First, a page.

No fear: The rat is not afraid of humans, which could make it vulnerable
Rats as big as cats, fanged frogs and grunting fish - they sound like something from a horror movie.
But, incredibly, there is a 'lost world' on a distant island where these nightmarish creatures really exist.
A team of scientists discovered the bizarre animals - and dozens of others - at a remote volcano in Papua New Guinea.
In the kilometre-deep crater of Mount Bosavi, they found a habitat teeming with life which has evolved in isolation since the volcano last erupted 200,000 years ago.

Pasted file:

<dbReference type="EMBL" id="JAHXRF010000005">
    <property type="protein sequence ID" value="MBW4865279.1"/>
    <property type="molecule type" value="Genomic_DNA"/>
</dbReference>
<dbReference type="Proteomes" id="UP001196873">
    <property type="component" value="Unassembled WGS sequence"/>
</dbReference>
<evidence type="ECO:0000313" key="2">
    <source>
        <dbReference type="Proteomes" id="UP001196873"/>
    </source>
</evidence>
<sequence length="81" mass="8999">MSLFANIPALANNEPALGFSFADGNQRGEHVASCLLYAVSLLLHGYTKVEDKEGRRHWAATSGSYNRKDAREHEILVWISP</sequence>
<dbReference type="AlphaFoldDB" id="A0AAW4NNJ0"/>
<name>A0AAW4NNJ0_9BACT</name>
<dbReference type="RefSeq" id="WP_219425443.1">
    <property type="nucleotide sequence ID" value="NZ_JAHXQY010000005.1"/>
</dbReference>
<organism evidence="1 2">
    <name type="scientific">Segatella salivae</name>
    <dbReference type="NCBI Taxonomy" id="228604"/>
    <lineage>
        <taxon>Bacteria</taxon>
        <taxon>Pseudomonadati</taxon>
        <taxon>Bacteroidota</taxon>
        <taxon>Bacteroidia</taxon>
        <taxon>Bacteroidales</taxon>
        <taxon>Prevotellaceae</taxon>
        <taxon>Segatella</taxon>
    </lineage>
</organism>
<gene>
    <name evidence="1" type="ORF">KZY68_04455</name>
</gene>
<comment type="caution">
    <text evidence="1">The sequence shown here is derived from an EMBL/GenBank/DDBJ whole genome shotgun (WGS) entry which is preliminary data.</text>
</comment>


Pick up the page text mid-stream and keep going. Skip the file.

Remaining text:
Among the new species was the the Bosavi Woolly Rat.
One of the biggest rats in the world, it measures just over 32 inches from nose to tail and weighs 3lb.
The silvery grey mammal has dense fur and its teeth suggest it has a largely vegetarian diet and probably builds nests in tree hollows or underground.
Mr Buchanan and Smithsonian biologist Dr Kristofer Helgen were first on the scene when the rat was found by a tracker from the local Kasua tribe. Dr Helgen said:
'This is one of the world's largest rats. It is a true rat, related to the same kind you find in the city sewers, but a heck of a lot bigger.
(Excerpt) Read more at dailymail.co.uk ...